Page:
Clone wars: learning to fight identity theft
July 30, 2010
FORT BRAGG, N.C. - Manny and Melissa Marrero appeared to have the perfect life. With a nice home, three kids, and a commitment to serve their country, the Marreros enjoyed their military life in Kentucky. But when Marrero deployed to Iraq, his wife received grim news in the mail - the Internal Revenue Service held Marrero responsible for a $2,000 unpaid bill. Marrero was the victim of identity theft. While he fought to keep himself and his Soldiers alive, Melissa fought to clear his name.
"It was an eight to five job," said Melissa. "I was on the phone all day because companies kept transferring me or hanging up on me." The IRS dismissed her identity theft claim and demanded the bill be paid. In addition, someone in California had used her husband's social security number to obtain an apartment, utilities, car insurance and in-home entertainment. After months of frustration, California detectives identified the perpetrator - an illegal immigrant who'd used Marrero's identity to live the American dream for over three years.
"I feel betrayed by our system," Melissa told an audience on Fox 25's The Morning Show with Mike and Juliet. At the time of the show, her husband's identity thief continued to enjoy a fraudulent life on the West Coast. And according to Melissa, they still can't file their tax return without the $2,000 being deducted.
For the typical American household, there is a solid likelihood of someone becoming the victim of identity theft in its various forms - from email phishing to hacked consumer accounts to medical identity theft. According to Robert Siciliano, an identity theft expert, law enforcement handles 9 to 10 million identity theft claims in a calendar year and the numbers are growing.
"If you have a social security number, chances are you are going to be the victim of identity theft some day," said Siciliano.
John Sileo, former identity theft victim and author of Think Like a Spy, agrees. He said ID theft can be "as emotionally violating as assault." Sileo spoke at York Theater July 22 as part of the Fort Bragg Consumer Awareness Month, Army Community Services Blue Ribbon Event on financial protection. Sileo is known as America's top identity theft speaker, and frequently speaks to Department of Defense and military installations about protecting personal identities in an increasingly vulnerable society.
In Sileo's case, a business partner used his identity to commit $300,000 worth of embezzlement, including stealing money from clients using the financial information on their checks (account and routing numbers). This left Sileo legally and financially at fault for crimes he didn't commit. Two years and $12,000 later, Sileo proved his innocence and watched the real criminal go to jail, only to be released a short time later.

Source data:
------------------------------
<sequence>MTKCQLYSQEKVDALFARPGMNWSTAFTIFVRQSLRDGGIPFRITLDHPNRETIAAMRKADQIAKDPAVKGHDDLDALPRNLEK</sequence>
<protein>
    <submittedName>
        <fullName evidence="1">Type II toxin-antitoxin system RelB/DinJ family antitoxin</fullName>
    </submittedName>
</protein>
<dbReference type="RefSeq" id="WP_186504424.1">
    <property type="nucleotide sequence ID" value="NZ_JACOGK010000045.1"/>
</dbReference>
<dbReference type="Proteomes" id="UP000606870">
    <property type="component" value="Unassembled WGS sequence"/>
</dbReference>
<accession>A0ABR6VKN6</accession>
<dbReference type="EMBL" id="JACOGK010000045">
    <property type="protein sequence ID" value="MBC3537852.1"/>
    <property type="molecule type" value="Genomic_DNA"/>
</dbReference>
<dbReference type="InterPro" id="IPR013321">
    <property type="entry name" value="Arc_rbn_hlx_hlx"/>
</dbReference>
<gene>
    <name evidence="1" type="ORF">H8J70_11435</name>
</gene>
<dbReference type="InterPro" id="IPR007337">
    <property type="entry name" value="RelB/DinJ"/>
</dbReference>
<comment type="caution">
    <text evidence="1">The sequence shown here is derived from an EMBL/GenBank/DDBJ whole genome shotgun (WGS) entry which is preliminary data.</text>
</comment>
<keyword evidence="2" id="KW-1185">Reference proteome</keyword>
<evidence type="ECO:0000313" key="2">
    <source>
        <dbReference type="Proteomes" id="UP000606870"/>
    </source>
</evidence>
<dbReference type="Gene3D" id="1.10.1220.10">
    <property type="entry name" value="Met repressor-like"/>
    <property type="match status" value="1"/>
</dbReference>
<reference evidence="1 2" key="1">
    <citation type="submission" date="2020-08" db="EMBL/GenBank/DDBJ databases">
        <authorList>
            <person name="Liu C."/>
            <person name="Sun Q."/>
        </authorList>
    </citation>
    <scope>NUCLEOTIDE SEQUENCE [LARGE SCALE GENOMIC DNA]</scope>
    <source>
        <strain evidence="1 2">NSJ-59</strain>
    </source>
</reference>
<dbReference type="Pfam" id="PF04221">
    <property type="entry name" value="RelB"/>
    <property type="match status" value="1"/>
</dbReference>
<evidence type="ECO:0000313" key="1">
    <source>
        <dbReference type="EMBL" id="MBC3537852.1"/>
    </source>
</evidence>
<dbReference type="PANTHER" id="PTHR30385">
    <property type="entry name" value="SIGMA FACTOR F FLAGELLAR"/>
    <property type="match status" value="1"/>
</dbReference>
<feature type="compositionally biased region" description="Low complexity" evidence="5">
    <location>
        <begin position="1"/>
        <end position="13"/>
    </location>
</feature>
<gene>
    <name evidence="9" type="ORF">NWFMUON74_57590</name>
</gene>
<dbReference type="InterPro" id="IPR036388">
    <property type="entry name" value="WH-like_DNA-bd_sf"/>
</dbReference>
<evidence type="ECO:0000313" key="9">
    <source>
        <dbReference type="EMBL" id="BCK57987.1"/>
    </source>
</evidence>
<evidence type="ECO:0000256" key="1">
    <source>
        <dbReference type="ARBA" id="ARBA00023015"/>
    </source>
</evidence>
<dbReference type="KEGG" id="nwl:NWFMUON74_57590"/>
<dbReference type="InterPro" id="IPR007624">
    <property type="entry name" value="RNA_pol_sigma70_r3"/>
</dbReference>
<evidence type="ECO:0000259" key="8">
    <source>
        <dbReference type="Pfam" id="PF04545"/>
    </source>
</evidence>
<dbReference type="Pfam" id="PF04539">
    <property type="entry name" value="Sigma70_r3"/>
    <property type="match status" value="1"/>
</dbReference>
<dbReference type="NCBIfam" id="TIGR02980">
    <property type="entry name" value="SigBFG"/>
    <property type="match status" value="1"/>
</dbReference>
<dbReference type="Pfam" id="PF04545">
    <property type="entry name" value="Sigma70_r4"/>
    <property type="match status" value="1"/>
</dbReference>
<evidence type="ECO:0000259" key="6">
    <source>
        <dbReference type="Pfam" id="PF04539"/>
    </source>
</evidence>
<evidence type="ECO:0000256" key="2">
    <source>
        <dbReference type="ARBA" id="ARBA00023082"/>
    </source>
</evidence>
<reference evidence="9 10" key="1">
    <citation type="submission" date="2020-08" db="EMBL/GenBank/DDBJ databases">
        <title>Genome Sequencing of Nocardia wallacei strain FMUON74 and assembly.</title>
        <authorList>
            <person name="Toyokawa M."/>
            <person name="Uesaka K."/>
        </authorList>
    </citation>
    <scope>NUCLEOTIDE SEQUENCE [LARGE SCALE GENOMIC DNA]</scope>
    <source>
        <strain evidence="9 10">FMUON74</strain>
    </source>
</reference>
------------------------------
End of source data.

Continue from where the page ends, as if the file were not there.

"There is no federal jurisdiction against identity theft. If it happens in six states you've got to fight it in six states," noted Sileo.
Now Sileo, a Harvard graduate and president of The Sileo Group (a privacy think-tank), teaches people how to Think Like a Spy or 'bulletproof' their identities. His presentations cover topics like the top five social engineering triggers, scam detection questions, travel privacy tips, and thinking like a spy to stay secure.
According to Sileo, 40 percent of identity theft cases stem from stolen or compromised wallets. "We're in the information economy where information has value. How can we decide who to give that value to'" asked Sileo. "We are particularly engrained to give belongings away to authority type figures."
A stereotypical reaction places people in danger for identity theft, most often because we're trained to trust companies or professionals with our personal information.
"You have to listen to those instincts," said Sileo, who also cautioned against fearmongering. Sileo advised Soldiers to beware of gifts in exchange for information, flattery while asking for identity data, claims of punishment ("we'll cancel your account unless you click on this email link and update your account information") and situations engineered to appear time-sensitive ("we have to resolve this immediately/we need your social security number now").
Social engineers and con artists will manipulate situations using professional-sounding language, so be wary of 'companies' that call, text or email asking for sensitive data. Sileo also discussed debit and credit card swiping, which can occur when a waiter completes your transaction in the back of the restaurant.
"If it doesn't fit in with your life, (the solution) is no good," stated Sileo, who recommended real-time alerts on financial accounts. With mobile email, Soldiers and their Families can monitor account activity from almost anywhere (just be sure to place a passcode lock on a phone, so you control who accesses your email).